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Social Context and Personal Truths

kgrass's picture


     In class we discussed how people believe something to be true when it is generally agreed on by society. “Truth” and understanding can only be possible when it is put into a common context. Darwin’s story of evolution is convincing because he describes evolution in the context of domestication. He makes the abstract idea of natural selection concrete by demonstrating how selection and change is something the general public can observe. People have made these observations themselves, and they therefore can believe it, or at least begin the process to believing it. 

            Common context is important for any story to be convincing. If the audience can’t relate to a situation, they can’t convince themselves that it is possible. Movies and books can create their own worlds and convince people that, in the context of the book, it is truth. Sometimes these worlds spill over into reality, and people convince themselves that a story can be applied to their social context. How many people waited for their letter from Hogwarts when they turned 11? Really, there is no absolute truth, but only personal truths that people convince themselves of to help make sense of the world and their place in it.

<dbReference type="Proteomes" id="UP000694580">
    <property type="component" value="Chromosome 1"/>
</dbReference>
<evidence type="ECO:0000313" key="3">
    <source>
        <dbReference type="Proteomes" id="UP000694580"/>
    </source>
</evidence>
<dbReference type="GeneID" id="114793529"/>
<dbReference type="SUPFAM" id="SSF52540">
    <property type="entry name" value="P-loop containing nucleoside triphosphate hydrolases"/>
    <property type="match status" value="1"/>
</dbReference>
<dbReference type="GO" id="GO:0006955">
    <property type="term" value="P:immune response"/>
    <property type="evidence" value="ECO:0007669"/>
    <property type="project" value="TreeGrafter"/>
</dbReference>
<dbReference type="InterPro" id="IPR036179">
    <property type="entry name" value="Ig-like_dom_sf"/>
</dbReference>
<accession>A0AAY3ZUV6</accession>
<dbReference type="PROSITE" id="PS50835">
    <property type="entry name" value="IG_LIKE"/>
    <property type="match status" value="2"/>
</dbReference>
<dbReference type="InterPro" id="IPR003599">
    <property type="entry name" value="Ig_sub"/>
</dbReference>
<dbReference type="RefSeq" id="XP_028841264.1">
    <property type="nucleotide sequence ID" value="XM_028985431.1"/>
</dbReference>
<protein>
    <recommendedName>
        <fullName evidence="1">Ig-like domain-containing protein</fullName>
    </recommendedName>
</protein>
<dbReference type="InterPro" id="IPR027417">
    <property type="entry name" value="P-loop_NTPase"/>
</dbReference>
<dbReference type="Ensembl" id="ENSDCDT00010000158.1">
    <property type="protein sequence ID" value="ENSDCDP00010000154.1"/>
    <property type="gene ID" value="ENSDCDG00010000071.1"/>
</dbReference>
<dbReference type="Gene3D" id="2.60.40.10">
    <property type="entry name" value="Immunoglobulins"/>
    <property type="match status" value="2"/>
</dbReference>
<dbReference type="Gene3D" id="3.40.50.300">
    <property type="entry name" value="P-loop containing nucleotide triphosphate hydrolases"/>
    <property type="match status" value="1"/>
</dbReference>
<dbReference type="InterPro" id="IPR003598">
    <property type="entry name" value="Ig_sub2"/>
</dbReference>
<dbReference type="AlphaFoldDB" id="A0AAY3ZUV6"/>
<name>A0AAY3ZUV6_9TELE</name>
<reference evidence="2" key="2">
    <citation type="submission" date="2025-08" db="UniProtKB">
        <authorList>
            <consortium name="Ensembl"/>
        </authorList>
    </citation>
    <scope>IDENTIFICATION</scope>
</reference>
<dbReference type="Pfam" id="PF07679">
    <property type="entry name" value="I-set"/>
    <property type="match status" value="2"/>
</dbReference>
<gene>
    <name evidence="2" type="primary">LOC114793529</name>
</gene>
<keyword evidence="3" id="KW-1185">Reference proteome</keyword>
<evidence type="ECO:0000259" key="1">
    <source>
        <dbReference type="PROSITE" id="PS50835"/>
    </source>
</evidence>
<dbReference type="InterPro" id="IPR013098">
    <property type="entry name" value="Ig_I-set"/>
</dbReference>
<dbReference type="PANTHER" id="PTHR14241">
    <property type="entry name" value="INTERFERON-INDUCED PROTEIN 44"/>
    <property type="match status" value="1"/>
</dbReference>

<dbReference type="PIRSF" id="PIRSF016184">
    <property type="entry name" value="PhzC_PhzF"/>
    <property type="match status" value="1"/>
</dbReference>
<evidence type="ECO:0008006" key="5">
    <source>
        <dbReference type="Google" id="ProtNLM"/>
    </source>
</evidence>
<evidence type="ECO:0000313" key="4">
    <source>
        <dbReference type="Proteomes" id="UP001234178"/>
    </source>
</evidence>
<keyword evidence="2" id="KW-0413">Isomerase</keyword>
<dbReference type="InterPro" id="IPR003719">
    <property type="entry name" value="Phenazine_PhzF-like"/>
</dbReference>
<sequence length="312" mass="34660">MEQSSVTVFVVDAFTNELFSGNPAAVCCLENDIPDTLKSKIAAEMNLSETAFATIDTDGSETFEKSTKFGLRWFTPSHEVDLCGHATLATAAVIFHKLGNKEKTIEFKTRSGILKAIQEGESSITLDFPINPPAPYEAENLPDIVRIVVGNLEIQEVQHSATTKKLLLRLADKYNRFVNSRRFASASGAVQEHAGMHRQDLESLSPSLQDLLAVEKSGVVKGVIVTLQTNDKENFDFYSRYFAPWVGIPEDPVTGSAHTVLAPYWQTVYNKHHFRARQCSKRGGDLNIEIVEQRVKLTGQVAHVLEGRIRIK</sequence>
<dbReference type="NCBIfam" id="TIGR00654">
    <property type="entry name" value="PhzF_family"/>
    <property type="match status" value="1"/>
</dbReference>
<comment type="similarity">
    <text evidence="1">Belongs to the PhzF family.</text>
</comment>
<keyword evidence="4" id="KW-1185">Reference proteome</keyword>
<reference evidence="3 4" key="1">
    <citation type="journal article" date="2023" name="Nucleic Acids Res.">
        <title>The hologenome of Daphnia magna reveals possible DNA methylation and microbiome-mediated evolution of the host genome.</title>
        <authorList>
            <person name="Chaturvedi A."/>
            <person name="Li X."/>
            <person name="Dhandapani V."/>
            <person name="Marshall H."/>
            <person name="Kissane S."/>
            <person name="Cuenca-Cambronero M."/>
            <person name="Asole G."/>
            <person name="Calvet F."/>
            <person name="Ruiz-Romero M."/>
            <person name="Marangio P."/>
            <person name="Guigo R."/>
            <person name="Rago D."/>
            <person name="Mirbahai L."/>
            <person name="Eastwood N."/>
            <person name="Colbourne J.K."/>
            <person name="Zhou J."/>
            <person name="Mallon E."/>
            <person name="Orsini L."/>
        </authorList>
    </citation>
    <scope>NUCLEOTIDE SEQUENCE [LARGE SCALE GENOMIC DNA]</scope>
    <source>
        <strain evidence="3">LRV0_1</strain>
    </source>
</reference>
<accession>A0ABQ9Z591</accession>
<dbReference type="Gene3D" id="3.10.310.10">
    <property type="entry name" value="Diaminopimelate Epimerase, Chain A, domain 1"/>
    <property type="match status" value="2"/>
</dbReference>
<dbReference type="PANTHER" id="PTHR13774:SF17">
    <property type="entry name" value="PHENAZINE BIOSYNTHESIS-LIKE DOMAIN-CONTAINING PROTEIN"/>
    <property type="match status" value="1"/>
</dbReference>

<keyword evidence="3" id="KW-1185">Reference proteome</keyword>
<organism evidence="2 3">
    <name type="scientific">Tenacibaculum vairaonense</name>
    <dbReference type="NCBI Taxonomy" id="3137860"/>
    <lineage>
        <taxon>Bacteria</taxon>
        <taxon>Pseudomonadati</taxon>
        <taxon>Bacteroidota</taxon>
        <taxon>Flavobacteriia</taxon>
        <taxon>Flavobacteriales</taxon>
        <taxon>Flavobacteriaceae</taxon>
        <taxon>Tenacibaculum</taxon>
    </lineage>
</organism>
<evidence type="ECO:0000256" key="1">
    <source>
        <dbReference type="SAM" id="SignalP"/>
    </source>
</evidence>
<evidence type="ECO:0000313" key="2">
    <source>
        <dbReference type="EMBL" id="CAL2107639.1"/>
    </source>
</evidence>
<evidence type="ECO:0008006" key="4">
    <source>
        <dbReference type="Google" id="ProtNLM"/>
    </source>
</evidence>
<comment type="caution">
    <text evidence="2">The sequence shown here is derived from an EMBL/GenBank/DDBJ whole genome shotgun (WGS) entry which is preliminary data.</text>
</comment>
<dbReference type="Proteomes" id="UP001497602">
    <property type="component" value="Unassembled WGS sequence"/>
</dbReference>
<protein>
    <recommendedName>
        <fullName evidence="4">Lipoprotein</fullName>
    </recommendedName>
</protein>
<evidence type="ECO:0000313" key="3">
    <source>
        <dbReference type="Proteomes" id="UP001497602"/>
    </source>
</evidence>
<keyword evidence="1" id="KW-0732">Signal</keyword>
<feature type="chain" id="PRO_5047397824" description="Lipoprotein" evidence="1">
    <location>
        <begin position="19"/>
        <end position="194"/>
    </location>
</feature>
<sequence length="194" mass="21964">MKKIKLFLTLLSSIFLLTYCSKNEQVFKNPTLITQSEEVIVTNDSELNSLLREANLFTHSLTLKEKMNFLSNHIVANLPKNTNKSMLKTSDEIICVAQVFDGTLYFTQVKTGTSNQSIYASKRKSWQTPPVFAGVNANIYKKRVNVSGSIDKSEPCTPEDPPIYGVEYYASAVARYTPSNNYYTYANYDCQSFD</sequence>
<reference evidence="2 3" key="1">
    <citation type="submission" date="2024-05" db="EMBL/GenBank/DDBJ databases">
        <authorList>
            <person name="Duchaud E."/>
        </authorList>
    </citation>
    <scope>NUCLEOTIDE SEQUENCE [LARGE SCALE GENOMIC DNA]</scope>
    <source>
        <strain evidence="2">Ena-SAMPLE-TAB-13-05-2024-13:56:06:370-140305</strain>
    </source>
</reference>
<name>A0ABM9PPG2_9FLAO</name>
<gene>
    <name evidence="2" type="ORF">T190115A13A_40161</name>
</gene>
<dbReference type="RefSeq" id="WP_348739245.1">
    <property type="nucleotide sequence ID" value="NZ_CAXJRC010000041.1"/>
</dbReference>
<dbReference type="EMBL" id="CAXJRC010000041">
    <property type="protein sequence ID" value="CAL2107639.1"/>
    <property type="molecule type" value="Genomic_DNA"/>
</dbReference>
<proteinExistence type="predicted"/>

In the book The Things They Carried by Time O’Brien, O’Brien brings up the idea that personal truths are all that matter. Everyone’s “truth” may be different, but no matter how untrue a story may be to others, the emotions that they try to convey are true. O’Brien writes “By telling stories, you objectify your own experience. You separate it from yourself. You pin down certain truths. You make up others. You start sometimes with an incident that truly happened, like the night in the shit field, and you carry it forward by inventing incidents that did not in fact occur but that nonetheless help to clarify and explain”. In essence, if a story evolves, it doesn’t make it any less true. A story will change based on what is needed for the person or the society to make sense of how they relate to the world around them.   




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